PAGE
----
But that doesn’t mean you have to behave brutally.  In fact, mean-spirited people won’t thrive in today’s world, where collaboration and innovation have become more important than ever.  Grace and inspirational leadership are the new weapons of choice.  Sheer brute force will fail.

5.      You say that CEOs everywhere need to think about how to break down the silos across their companies. Every company has this problem and few solve it. What is your solution? You can’t just order people to work together.  You have to give them a common goal and inspire them to collaborate on a solution.  So the CEO needs to focus everyone on transforming the customer experience.  Product development doesn’t happen in a corner office anymore.  Now the virtual product experience is as important as the physical product experience.  In order to thrill customers you need everyone – marketing, IT, product development, customer service, store, e-commerce – working together to build a digital experience which truly redefines the product.  It’s up to the CEO to make that happen.

6.      The business landscape changes more often and at such a high volume than ever before. How can a company succeed AND remain successful? There is only one way to succeed and to stay successful, and that is to relentlessly innovate on behalf of your customers.  Successful companies got that way because at some point they solved a customer problem better than the competitor could solve it.  But for most companies, success leads to complacency.  They lose the hunger to keep getting better, to keep innovating.  They get fat and lazy.  They focus exclusively on making money, rather than on making a difference for in their customers’ lives. 

If you’re not innovating, you’re dying. 

7.      You say: “Marketing and the way companies operate today has changed drastically—and only those CEOs and leaders who embrace it, who recognize it, who change it--will be the ones to survive.” But how do you grab hold of a moving target? The best way to keep pace with change is to make sure your company is allowing ideas to flow freely up through the organization.  Top-down strategy and management directives won’t work in today’s environment.  The only people who know what’s really happening, what’s really changing, are the people who work every day with the customer – folks from sales, stores, and customer service.  If their ideas aren’t being heard and acted upon, very bad things will happen.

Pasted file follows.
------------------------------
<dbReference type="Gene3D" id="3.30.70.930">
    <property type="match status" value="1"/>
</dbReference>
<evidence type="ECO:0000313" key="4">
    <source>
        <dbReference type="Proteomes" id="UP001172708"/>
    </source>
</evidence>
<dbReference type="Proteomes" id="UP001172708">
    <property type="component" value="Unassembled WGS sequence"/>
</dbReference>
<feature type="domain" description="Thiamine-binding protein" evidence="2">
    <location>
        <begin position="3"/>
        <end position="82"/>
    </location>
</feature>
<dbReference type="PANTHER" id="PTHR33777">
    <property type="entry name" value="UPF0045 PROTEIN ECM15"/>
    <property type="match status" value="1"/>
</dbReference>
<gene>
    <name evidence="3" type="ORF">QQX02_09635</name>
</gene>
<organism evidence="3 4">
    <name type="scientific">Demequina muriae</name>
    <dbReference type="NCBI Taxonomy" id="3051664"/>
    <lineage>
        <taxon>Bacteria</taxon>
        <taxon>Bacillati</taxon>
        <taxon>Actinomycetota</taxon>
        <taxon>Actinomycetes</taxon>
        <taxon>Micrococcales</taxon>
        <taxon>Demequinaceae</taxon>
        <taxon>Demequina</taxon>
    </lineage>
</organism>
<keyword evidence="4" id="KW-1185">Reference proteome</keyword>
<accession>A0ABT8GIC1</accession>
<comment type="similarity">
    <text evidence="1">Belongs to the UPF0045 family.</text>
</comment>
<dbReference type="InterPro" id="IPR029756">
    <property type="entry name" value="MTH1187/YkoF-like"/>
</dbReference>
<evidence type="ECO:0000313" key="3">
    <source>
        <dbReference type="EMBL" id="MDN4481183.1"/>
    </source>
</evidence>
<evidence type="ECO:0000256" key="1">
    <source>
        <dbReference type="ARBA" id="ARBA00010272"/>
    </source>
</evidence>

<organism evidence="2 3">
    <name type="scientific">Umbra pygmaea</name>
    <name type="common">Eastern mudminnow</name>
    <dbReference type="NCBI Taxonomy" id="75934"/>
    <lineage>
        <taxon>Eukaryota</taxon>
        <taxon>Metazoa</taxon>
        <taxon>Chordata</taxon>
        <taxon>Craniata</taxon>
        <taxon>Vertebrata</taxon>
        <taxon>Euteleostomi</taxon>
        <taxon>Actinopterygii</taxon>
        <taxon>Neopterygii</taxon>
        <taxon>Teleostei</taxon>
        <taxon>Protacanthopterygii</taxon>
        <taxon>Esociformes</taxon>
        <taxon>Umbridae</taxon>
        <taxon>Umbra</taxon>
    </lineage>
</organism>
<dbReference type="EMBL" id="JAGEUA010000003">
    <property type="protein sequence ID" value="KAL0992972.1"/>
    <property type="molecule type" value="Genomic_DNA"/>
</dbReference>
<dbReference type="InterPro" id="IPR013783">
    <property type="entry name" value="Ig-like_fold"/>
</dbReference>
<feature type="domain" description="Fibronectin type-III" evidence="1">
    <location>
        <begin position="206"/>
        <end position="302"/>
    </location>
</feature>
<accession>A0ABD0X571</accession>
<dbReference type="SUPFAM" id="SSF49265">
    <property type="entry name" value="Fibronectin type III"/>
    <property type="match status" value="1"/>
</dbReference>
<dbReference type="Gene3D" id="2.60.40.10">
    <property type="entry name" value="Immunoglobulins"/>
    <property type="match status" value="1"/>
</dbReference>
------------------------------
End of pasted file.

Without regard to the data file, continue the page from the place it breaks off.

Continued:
8.      What did you hate/love about the process of writing your book? I really enjoyed the design process.  Since Do or Die is a full-featured iPad app and not just a book, we had the opportunity to completely rethink what a book should be on this new platform.  We ended up creating the first fully-interactive, full-length business book, and it’s always satisfying to do something nobody has ever done before.

I didn’t like the effort involved in pulling together all of the case histories.  Getting permissions, scheduling interviews, collecting assets, securing approval from attorneys and PR folks at the client companies – all very annoying. 

9.      Where do you see the future of book publishing? I have a hard time seeing what role publishers will play in the future.  Basically they’re just printers and distributors, and digital is quickly marginalizing those contributions.  In the past, you could argue publishers acted as curators, but in an increasingly social and connected world, people will rely on recommendations from others more than endorsements from experts.

I still like books, but I’m old.  We’re raising a generation of readers who couldn’t care less.  I’m sure there will always be books for avid collectors, just like there are still vinyl records for enthusiasts.  But it won’t be the bulk of the business.

Brian Feinblum’s views, opinions, and ideas expressed in this blog are his alone and not that of his employer, the nation’s leading book publicity firm. You can follow him on Twitter @theprexpert and email him at He feels more important when discussed in the third-person